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Legal Services

By Daniel J. Schulte, J.D.
MDA Legal Counsel
Published in the May 2004 issue of the Journal


Dear Dan Schulte: I recently treated a patient for injuries suffered in an automobile accident. This patient has no dental insurance. At the patient’s request, I submitted my bill to her no-fault insurance company. The insurance company paid only a part of my bill. The unpaid balance was rejected by the insurance company. The reason stated for the rejection was that my fee exceeded a reasonable and customary fee for the services I provided.

Can the insurance company refuse to pay a portion of my bill without my consent? Can I balance bill the patient and collect what I am owed from her?

Answer: This no-fault insurer is required by Michigan’s No-Fault Act to pay to or for the benefit of your patient all the reasonably necessary charges incurred by her as a result of the injuries she sustained in the motor vehicle accident. The amount the insurance company is required to reimburse you is limited to a “reasonable” fee for the services you provided. This reasonable fee cannot exceed the amount you “customarily” charge for these services in cases involving patients who do not have any applicable insurance coverage.
This insurance company is taking the position that your fee exceeds a reasonable fee and/or is in excess of the fee customarily charged for the services provided in cases not involving insurance. The first thing you should do is demand from the insurance company the information supporting its determination. This may be in the form of fee surveys, or the insurance company’s actual historical payment records covering similar services provided by dentists in your geographic area. In any case, you need to know on what data the insurance company’s determination was based. When you have this data, you will be in a position to dispute the fee reduction.

If the insurance company refuses to provide the information or the information it provides is unsatisfactory, there are two ways you can proceed to collect the balance of what you are owed.

First, you could sue the insurance company directly. In two important 2002 Michigan Court of Appeals decisions, the Court held that health care providers were “claimants” under Michigan’s No-Fault Act. These cases confirmed that health care providers have the right to sue no-fault insurers directly, rather than obtaining the cooperation of their patients to pursue additional benefits. In addition, these cases confirm that health care providers can seek other remedies available under the No-Fault Act. These remedies include interest on the unpaid fee if the insurance company is found to have unreasonably delayed or denied payment, and reimbursement of the attorney fees incurred by the health care provider in pursing collection of the unpaid fees.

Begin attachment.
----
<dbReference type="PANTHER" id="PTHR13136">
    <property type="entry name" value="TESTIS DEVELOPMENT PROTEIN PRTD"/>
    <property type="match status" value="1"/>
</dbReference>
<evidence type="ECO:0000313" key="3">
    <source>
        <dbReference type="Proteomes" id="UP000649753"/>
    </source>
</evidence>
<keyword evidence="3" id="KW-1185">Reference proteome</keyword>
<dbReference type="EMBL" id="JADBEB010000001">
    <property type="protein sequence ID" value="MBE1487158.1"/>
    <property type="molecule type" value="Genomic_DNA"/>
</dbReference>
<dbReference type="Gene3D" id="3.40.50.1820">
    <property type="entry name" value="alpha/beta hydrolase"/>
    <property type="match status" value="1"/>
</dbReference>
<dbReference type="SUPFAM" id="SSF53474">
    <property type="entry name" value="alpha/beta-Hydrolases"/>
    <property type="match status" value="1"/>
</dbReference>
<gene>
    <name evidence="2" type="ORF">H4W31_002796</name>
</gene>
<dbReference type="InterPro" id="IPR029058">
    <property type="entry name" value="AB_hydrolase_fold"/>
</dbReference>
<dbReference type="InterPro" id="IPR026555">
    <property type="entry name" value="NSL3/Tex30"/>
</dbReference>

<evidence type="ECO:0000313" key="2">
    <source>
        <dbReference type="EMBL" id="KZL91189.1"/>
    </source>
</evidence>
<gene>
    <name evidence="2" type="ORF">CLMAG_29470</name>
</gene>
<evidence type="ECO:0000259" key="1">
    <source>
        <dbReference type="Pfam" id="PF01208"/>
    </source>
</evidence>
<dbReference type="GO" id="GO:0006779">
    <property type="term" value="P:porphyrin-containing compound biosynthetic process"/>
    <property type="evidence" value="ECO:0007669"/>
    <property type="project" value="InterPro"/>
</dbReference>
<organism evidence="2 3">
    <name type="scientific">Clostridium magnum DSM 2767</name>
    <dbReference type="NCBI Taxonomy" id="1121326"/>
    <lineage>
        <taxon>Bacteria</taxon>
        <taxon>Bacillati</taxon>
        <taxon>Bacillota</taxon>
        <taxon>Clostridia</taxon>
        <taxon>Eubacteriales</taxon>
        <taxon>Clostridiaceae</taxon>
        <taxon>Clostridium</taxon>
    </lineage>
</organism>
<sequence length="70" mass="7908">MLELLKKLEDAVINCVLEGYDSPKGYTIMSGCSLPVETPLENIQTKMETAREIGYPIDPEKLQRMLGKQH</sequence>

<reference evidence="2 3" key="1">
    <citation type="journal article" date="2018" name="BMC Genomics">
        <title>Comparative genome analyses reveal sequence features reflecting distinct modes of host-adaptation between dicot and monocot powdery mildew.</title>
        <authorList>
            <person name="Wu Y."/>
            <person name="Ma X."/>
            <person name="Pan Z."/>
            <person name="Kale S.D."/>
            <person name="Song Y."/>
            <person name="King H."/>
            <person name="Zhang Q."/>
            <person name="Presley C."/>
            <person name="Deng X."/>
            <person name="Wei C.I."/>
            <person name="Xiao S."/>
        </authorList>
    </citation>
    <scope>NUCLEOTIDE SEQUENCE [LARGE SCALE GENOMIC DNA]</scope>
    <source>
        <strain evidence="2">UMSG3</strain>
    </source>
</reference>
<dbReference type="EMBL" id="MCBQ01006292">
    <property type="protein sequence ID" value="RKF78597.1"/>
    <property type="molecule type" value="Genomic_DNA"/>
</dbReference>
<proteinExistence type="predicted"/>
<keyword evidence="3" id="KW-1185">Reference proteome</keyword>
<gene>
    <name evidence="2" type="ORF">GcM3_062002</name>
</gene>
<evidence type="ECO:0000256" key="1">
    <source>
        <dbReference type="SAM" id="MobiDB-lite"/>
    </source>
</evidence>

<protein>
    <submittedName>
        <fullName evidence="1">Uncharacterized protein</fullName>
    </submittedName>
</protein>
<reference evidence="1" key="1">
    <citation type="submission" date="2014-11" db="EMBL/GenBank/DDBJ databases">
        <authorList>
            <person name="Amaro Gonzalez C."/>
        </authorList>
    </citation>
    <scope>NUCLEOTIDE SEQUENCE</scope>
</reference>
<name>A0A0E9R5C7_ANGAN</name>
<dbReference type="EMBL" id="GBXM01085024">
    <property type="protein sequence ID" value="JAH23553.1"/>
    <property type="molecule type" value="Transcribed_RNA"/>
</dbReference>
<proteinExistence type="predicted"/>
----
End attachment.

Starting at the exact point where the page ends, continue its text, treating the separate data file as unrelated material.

Your other option would be to balance-bill and pursue collection directly against the patient. No-Fault insurers have at times sent notices to patients who have been balanced billed telling them that the balance billing is illegal. However, there is no basis under the No-Fault Act for such a statement. Prior to filing suit against a patient to collect the amount balance-billed, you should know that Michigan’s insurance commissioner has ruled that the insurance company has an obligation to defend and indemnify the patient. This means that the insurance company will provide legal counsel to the patient, cover the cost incurred by the patient to defend your claim, and pay the amount of any judgment that is rendered in your favor against the patient. This puts you in the awkward position of pursuing a lawsuit against your patient to prove that your fee was reasonable and customary, even though it was the insurance company and not your patient that made this determination.

Send questions for publication to Dan Schulte, Journal of the Michigan Dental Association, 230 N. Washington Square, Suite 208, Lansing, MI 48933-1392. Names of letter-writers remain confidential.

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